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Opinion

  • Every day I get older, but am I really wiser? I think most of us carry on being just as clueless, still making plenty of mistakes. It’s just that we make new ones and different ones. We do learn from experience and may not make the same mistakes again, but there is a whole new world of fresh ones just lying in wait for us to mess up and fall into. The secret is to accept this and not to beat yourself up when you do mess things up. Be forgiving and accept that it’s all part of that growing older but no wiser routine.

  • I often reference my weight struggles in this column, and then sometimes, when I meet someone, they will say, “You are not fat. I don’t know why you wrote that.”

    I accept their words with a smile, but in my mind I am insisting, “three weeks ago when I wrote it I weighed at least 12 more pounds than I do now! You should see me naked. It’s hideous.”

  • Last week I gave a very brief overview of where we got the Old Testament. There are just as many questions about the New Testament and just as many theories that seek to undermine the authority of the New Testament as a reliable witness to the life and ministry of Jesus Christ and the emergence of the Christian Church.

  • I was in college getting ready to head to campus for finals when I got the phone call no military wife wants to get.

    “There’s been an accident. Eight of our men are dead. Your husband could have been one of them.”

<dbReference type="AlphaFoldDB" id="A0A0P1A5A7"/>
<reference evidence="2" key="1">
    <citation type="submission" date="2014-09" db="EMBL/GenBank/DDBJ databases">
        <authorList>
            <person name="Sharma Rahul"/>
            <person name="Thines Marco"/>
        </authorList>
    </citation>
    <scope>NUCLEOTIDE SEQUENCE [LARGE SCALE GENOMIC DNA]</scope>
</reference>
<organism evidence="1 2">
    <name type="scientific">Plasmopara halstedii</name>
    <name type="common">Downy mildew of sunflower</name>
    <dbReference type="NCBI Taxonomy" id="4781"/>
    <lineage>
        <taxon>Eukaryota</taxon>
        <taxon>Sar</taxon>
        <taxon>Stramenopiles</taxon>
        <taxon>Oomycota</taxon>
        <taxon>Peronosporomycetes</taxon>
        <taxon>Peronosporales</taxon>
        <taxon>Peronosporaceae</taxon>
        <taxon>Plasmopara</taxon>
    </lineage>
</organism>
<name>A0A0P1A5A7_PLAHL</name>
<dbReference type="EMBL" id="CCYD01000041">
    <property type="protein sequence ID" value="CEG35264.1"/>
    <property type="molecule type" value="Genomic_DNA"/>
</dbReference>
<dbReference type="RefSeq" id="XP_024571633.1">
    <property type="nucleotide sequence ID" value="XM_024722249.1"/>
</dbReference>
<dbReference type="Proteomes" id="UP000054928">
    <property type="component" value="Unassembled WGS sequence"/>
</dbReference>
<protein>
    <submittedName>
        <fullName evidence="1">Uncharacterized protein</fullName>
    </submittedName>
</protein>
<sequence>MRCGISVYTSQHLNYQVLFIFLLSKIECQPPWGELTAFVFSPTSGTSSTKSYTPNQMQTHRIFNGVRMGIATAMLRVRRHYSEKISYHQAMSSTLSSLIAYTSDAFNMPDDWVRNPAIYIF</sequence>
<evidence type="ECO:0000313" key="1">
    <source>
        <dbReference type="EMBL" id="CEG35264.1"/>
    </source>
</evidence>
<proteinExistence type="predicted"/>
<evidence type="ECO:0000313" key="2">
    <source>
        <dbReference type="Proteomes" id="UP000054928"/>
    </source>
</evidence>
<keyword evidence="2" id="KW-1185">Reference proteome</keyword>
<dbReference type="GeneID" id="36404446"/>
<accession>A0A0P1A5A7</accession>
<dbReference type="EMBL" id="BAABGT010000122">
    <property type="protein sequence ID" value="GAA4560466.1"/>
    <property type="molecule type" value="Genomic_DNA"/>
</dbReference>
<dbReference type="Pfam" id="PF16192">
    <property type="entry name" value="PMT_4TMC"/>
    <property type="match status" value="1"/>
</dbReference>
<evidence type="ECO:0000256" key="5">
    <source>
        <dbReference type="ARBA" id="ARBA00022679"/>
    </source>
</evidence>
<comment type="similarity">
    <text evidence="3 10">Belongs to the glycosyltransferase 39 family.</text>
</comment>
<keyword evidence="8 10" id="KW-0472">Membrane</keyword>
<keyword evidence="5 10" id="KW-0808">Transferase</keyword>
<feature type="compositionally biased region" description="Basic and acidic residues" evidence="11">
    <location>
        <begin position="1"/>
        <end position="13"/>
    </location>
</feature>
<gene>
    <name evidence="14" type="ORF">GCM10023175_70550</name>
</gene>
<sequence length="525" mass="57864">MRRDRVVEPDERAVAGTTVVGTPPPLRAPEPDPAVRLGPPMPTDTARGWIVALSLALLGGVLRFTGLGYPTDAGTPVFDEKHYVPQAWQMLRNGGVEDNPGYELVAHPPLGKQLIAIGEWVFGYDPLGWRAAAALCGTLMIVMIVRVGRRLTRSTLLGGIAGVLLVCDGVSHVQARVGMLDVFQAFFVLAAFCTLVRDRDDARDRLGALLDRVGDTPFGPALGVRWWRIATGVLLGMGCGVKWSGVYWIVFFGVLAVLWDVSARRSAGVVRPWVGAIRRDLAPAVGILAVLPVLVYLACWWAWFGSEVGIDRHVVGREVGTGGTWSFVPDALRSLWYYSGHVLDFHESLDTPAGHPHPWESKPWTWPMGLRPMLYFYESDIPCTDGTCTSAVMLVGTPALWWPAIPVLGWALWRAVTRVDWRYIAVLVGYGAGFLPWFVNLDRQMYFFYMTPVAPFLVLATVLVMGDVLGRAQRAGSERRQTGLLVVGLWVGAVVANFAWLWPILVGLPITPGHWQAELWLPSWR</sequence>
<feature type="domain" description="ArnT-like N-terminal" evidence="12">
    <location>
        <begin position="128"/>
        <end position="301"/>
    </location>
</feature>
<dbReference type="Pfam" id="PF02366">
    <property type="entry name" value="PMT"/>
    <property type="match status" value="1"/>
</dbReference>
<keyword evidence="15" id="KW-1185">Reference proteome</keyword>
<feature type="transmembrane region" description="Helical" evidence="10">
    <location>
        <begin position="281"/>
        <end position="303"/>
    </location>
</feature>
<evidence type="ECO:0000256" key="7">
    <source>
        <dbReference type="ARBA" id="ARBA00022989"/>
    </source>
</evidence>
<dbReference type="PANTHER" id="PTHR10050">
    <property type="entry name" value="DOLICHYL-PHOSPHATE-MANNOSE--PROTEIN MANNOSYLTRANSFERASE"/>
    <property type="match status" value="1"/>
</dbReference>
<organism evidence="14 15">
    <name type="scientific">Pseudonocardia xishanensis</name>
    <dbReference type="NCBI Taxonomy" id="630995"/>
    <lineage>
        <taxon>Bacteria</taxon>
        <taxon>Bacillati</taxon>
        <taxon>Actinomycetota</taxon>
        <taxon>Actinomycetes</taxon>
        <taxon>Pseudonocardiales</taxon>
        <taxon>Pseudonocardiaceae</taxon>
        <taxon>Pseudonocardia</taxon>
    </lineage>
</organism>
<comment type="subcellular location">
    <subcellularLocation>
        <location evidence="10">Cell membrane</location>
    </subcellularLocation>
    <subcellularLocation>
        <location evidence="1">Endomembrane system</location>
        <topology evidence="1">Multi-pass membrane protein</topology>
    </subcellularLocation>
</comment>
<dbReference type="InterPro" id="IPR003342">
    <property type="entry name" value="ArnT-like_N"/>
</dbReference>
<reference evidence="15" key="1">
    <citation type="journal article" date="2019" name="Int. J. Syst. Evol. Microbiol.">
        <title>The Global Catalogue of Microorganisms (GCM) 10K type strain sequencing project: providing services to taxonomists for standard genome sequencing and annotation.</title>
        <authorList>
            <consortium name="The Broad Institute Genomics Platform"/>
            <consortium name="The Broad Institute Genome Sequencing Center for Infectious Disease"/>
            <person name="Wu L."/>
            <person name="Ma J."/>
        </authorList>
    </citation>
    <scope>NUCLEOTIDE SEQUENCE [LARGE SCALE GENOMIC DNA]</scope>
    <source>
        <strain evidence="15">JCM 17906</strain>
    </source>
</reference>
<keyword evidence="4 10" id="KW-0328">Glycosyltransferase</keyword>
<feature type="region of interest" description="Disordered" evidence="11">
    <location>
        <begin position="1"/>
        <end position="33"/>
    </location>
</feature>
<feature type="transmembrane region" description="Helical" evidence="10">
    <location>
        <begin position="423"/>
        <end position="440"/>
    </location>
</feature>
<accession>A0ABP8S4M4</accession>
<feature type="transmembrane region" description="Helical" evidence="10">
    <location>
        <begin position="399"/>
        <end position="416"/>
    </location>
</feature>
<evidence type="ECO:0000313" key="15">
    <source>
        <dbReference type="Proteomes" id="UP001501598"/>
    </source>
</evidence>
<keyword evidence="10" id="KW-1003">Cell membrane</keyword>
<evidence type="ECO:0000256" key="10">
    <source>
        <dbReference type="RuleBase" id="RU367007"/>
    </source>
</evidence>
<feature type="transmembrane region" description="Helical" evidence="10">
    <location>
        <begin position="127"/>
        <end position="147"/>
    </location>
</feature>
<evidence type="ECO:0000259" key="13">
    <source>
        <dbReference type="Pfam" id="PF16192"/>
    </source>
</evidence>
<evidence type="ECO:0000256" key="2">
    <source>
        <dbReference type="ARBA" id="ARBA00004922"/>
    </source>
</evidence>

I waded through the rest of my day as if I were walking through quicksand. I took my finals, but have no idea what I answered. And I spent every break in between classes in the bathroom crying. I couldn’t even verbalize what was wrong to all those well-meaning friends who noticed my demeanor.

  • One of the joys of my life has been the opportunity to speak to various groups about “Positive Living,” “Inner Peace,” and similar topics. Along the way I have met some wonderfully generous individuals who shared articles, books and quotes they knew I would enjoy.

    I recently received the 1947 classic Words To Live By. This book was published at a time when Americans were readjusting from wartime conditions to the uneasy terms of atomic peace.

  • Election day was a bit unsettling for me. As I stood in line at the polling place at North Oldham High School, I noticed that there was someone sitting between the two election workers writing in a spiral notebook and typing on an iPad. As I got a bit closer, it was apparent that this fellow was writing down the names of everyone who was voting. He would raise up and look at the identification card the voter produced and write down their name.

  • With broad grins, and open hearts, they tell their stories to anyone who takes an interest.

    “I was six years old when I woke in the middle of the night, and found that my parents were gone. They were at the wall…celebrating!”

  • Perhaps you have seen it in a store or someone emailed it to you. I have a copy of the HillBilly Ten Commandments. We can all appreciate the simplicity they reveal. There are a number of versions, but mine go like this: 1) Just one God. 2) Put nothin’ before God. 3) Watch yer mouth. 4) Git yourself to Sunday meetin’. 5) Honor yer Ma and Pa. 6) No killin’. 7) No foolin’ around with another fellow’s gal. 8) Don’t take what ain’t yers. 9) No tellin’ tales and gossipin’. 10) Don’t be hankerin’ for yer buddy’s stuff.

  • We are entering a time of change here in Oldham County Schools. Our commitment to excellence and to ensuring the learning of every child remains constant, but who those children are continues to change.

    This summer, I shared some of these changing demographics with principals to prepare for the school year. Many of us see these changes on a small scale — in our child’s school or in our neighborhood, perhaps — but never get to see the big picture.